Good food on our doorstep - Somerleyton Dairy

PUBLISHED: 11:57 07 June 2016 | UPDATED: 11:57 07 June 2016

Somerleyton diary

Somerleyton diary


Sunshine and warmth bring a welcome queue of new season Somerleyton Estate produce for chef-director Stephen David

Somerleyton diarySomerleyton diary

When we arrived at Somerleyton back in late winter, ready ¬and¬ raring, we had propped a mental kitchen door ajar for the rush of farmhands, gardeners and foragers to enter. February was not the best time to see Somerleyton in all its productive glory, the promise of bounteous harvest seemingly a far ¬off dream. Fast forward just a few whirlwind months and gone are the post¬-winter blues of empty fields and depleted cold stores. Seemingly overnight it’s become a green and pleasant land once again, happy farmer and chef faces all round.

New season spring lamb is one of the first welcome returnees to the menu this month. Reared on the lush grass pasture of our listed parkland around the hall, its sweetness and tenderness is a much awaited delight, and a perfect pairing for end ¬of ¬season spears of Simper’s Ramsholt asparagus. Discover a couple of my favourite lamb recipes later.

Going wild

Foraging is another exciting aspect of being on a country estate. I am delighted to be fostering links with wild foods expert Jon Tyler of Wild For Woods, who works all over Norfolk and Suffolk leading foraging courses and other fascinating bush craft activities, encouraging interest in nature, healthy eating and hearty outdoor exercise. Here at Somerleyton will be out there enjoying all three over the coming month, hopefully seeking out the last of the delicate St George’s mushrooms, and hedgerow crops such as nettle, wild garlic and sorrel. High on the list will be the arrival of white clustered blooms of heady elderflower, perfect for syrups and easier to make than Jon’s recent three hour labours of de¬petalling 320 dandelion heads for a few pounds of admittedly fascinating marmalade.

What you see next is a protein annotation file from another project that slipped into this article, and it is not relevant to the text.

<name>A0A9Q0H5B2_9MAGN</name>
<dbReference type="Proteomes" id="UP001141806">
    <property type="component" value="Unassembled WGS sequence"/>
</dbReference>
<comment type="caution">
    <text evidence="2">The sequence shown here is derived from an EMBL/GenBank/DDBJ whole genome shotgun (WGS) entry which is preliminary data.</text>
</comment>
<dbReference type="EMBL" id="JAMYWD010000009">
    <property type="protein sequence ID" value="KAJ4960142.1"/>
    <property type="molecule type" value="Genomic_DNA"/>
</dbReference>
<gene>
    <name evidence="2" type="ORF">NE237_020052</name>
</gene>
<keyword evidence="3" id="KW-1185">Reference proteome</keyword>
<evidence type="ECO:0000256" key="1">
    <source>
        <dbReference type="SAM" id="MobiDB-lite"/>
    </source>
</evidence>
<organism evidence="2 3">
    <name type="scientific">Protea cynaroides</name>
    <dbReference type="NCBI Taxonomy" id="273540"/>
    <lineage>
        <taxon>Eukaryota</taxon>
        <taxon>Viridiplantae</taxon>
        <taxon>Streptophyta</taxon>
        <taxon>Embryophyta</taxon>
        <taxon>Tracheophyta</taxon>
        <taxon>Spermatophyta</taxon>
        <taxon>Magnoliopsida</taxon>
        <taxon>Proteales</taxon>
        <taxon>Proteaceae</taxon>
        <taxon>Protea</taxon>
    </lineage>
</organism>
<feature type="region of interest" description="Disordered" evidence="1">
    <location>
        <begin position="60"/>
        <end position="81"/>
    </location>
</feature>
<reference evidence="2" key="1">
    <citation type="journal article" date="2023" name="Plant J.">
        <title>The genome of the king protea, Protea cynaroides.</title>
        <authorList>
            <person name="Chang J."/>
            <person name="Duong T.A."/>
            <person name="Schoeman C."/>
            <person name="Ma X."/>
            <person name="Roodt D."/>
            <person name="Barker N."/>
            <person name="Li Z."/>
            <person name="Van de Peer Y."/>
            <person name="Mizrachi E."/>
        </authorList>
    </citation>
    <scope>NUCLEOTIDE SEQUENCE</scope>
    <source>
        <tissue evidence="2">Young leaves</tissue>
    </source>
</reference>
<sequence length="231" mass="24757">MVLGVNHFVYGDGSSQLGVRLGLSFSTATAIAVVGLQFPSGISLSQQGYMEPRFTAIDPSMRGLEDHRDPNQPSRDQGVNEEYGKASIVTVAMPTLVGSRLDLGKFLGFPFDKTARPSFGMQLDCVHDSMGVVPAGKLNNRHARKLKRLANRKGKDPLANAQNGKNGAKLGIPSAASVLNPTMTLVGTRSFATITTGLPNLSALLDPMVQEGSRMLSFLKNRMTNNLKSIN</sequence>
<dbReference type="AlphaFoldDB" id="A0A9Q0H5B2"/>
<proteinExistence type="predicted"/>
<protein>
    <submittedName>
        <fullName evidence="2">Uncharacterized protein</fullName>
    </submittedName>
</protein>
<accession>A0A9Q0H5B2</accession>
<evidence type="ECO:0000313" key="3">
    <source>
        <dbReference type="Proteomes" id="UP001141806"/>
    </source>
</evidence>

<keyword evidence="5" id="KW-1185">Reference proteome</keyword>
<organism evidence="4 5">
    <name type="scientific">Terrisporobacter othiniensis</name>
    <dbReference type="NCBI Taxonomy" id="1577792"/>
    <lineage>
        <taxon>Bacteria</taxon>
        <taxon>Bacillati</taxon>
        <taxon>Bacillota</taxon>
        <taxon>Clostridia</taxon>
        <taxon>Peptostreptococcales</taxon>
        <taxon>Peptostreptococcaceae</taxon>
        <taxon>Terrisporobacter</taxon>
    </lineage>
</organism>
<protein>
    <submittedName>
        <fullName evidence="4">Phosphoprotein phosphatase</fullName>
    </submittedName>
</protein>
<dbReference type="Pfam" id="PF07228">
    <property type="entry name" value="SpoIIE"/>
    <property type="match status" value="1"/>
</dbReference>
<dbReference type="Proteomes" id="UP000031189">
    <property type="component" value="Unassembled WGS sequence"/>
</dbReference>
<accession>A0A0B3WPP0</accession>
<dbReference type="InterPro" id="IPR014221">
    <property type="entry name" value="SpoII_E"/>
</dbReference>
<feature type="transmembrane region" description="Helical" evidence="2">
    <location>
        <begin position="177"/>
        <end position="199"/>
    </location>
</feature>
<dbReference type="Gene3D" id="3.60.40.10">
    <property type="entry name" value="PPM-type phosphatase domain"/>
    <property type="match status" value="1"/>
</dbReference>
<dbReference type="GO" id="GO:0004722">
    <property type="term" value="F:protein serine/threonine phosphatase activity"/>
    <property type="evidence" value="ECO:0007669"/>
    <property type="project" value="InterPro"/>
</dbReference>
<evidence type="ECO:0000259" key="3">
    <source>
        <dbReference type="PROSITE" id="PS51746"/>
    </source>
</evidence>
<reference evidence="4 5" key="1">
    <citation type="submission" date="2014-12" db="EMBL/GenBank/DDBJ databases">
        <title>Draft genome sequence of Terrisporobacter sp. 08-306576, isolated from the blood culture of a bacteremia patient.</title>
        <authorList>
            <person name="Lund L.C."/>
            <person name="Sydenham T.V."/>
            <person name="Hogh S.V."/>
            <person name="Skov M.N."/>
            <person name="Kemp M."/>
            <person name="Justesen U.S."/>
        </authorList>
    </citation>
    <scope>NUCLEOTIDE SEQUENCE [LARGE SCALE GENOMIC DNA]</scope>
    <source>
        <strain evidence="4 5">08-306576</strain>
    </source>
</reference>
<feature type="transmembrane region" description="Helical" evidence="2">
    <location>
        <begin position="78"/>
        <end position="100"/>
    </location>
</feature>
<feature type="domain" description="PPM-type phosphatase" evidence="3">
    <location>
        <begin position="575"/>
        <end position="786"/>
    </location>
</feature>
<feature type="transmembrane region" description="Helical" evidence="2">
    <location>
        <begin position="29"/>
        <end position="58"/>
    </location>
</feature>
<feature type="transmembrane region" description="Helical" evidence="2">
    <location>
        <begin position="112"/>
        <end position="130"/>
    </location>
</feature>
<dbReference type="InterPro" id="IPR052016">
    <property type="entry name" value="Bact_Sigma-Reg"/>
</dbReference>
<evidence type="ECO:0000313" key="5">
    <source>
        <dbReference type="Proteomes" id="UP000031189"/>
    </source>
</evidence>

In the garden

Anna Outlaw, our unstoppable and talented head gardener, and her hard¬working team are being kept busy as the growing and harvesting year starts with vigour in the beds and borders of the impressive walled garden, which is well worth a peek if you come to visit the grounds of the hall. We can’t wait for the gentle stream of trugs filled with salads, herbs and vegetables to become a constant procession at the back door. Plentiful pink forced rhubarb and spring greens have brought welcome early zing on the menu.

I am soon to welcome the budding class of 2016 from the NSSA Chefs’ Academy in Halesworth for a special day out from the classroom, a treat to celebrate their passing out, after 18 months working with me, Luke and the other instructors to gain their NVQ catering qualifications. I wish them well in this rewarding industry.

Over at The Duke’s Head in Somerleyton village, the rare breed beef home-reared by our Crossley herd of Welsh Black cattle on the lush parkland can be sampled not just in our signature Duke burger, interesting variations on the popular patty and the expected prime steaks, but also unexpected cuts like salt cured rump and onglet, making use of the whole beast.